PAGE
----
Quote a few lines from the linked article - much easier to go through than the whole article, though even the full article was short enough - and pseudo is too bored to make it through.

Here it is, in just a dozen words: "A kid died of an easily treatable condition despite having government insurance."

Posted by: justin84 | January 20, 2011 1:13 AM | Report abuse

"Exactly. All that was claimed is that inconsistent access to health care can be a serious problem--it's the only good that the government will provide to you sometime in the future even if you cant pay."

oAGubFB,

Only, it was too far in the future to be of any good to Deamonte Driver.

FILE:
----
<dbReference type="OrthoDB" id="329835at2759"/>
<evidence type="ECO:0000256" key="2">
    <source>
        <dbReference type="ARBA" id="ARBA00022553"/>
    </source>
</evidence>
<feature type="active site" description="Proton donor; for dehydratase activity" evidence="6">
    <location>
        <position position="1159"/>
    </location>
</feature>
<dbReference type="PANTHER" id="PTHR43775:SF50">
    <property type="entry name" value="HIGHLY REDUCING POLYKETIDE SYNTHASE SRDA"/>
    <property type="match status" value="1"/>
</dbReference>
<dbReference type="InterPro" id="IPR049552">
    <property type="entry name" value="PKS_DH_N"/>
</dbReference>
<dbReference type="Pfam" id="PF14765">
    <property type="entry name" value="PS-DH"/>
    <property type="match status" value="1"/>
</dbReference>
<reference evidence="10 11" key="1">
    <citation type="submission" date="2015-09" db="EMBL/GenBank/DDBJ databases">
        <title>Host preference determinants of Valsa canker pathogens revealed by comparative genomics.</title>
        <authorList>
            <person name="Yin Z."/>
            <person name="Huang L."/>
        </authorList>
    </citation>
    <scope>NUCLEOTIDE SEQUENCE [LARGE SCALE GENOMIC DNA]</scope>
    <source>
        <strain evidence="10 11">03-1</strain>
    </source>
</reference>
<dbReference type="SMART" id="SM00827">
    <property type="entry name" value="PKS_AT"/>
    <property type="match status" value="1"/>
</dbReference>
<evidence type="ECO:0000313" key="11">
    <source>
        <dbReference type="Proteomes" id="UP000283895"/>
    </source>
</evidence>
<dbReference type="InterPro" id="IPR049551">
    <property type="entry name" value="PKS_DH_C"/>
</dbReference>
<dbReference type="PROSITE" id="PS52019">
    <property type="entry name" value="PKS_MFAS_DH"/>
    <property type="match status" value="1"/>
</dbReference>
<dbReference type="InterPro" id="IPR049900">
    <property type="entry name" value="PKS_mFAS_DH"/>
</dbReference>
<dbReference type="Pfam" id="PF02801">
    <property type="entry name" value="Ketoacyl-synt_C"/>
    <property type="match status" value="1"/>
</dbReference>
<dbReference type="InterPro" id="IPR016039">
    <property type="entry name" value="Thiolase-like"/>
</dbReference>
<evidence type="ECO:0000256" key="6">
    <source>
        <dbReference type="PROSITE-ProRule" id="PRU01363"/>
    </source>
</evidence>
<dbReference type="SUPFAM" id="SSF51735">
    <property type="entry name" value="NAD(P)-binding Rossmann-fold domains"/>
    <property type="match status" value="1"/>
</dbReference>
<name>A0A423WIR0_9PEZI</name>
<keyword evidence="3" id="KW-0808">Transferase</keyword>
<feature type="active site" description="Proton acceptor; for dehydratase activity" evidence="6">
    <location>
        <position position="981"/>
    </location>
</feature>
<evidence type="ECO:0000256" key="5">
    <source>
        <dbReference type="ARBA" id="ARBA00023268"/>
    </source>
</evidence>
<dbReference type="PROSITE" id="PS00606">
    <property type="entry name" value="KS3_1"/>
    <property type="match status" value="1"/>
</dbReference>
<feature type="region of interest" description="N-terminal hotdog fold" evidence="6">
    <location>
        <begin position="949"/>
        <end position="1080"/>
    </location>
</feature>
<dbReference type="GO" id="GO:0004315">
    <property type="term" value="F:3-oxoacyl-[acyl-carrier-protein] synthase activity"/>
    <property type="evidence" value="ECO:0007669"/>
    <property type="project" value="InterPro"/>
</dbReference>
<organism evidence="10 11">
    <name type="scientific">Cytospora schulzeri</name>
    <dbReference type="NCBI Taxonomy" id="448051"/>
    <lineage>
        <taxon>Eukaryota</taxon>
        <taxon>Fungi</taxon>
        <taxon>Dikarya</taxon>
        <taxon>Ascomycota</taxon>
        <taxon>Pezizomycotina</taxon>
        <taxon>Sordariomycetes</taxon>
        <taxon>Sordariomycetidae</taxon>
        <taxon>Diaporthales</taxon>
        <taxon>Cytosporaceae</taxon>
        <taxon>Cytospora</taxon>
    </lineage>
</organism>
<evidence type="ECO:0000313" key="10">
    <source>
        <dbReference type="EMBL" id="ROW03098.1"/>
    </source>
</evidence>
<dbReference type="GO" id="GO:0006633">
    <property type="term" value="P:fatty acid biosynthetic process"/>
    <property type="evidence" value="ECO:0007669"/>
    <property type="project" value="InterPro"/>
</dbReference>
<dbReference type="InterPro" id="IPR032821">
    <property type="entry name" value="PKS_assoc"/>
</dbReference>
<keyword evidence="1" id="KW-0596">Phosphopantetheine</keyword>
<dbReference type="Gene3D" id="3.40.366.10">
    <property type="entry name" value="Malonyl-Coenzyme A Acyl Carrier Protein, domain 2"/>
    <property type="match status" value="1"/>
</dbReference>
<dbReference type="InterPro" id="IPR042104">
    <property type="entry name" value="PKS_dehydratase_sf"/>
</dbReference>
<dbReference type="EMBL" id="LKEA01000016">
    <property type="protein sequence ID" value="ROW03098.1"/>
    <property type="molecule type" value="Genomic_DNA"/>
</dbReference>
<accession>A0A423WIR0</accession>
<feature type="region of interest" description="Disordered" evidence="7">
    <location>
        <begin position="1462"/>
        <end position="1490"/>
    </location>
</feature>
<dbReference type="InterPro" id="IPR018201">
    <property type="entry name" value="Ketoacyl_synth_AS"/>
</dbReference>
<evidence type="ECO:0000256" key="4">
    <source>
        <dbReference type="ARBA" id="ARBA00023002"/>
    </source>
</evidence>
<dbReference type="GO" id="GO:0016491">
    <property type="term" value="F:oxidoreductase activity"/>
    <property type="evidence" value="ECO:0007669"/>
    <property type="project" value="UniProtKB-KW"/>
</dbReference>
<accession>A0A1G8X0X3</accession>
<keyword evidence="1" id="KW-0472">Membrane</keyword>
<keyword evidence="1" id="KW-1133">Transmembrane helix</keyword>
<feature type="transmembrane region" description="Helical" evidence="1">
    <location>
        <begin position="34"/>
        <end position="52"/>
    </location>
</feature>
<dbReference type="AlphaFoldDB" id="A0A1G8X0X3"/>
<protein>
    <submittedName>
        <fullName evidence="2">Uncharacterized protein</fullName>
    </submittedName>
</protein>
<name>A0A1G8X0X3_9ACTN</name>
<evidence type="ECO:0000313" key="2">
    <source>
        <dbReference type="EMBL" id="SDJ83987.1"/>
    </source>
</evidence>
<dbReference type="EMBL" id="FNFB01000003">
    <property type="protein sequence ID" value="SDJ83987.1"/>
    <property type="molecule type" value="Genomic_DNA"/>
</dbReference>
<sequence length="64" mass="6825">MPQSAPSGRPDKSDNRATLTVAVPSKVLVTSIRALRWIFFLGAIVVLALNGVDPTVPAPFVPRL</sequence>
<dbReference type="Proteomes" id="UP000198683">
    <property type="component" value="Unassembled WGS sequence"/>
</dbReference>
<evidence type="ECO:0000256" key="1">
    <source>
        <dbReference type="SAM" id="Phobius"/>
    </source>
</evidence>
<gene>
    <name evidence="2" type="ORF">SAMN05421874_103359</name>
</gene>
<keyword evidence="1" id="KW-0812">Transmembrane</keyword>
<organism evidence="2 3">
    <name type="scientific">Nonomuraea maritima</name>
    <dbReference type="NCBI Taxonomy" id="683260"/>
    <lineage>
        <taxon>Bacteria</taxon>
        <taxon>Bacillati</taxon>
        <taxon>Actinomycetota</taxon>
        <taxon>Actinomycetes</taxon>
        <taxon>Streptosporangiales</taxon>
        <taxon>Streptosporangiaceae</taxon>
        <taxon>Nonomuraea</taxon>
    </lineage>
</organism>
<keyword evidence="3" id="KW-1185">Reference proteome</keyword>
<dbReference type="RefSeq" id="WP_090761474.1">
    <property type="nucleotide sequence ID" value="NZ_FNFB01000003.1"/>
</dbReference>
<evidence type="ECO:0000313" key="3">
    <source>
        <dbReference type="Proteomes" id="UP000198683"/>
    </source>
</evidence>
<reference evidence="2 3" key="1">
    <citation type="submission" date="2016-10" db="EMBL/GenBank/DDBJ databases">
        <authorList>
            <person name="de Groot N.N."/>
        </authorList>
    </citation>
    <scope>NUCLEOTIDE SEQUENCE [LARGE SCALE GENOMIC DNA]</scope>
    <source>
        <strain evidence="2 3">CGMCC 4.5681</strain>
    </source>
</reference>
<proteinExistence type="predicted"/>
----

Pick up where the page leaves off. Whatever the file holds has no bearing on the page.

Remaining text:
"Since conservative compassion, free-market principles have done a horrible job for the past few decades providing such an important good, the ACA was the result."

There hasn't been a free market in health care for quite a few decades now.

Don't forget, Ezra is using a Medicaid failure to sell a program that adds quite a few people to Medicaid.

"Causation is complex, it doesn't have to be one thing. Do you think he would have died in a single payer system where one need only walk into a doctors office to receive care?"

If underpayment of dentists restricts supply (as in the linked article), then yes, Driver would have died no matter how many people were on the government health plan.

Posted by: justin84 | January 20, 2011 1:26 AM | Report abuse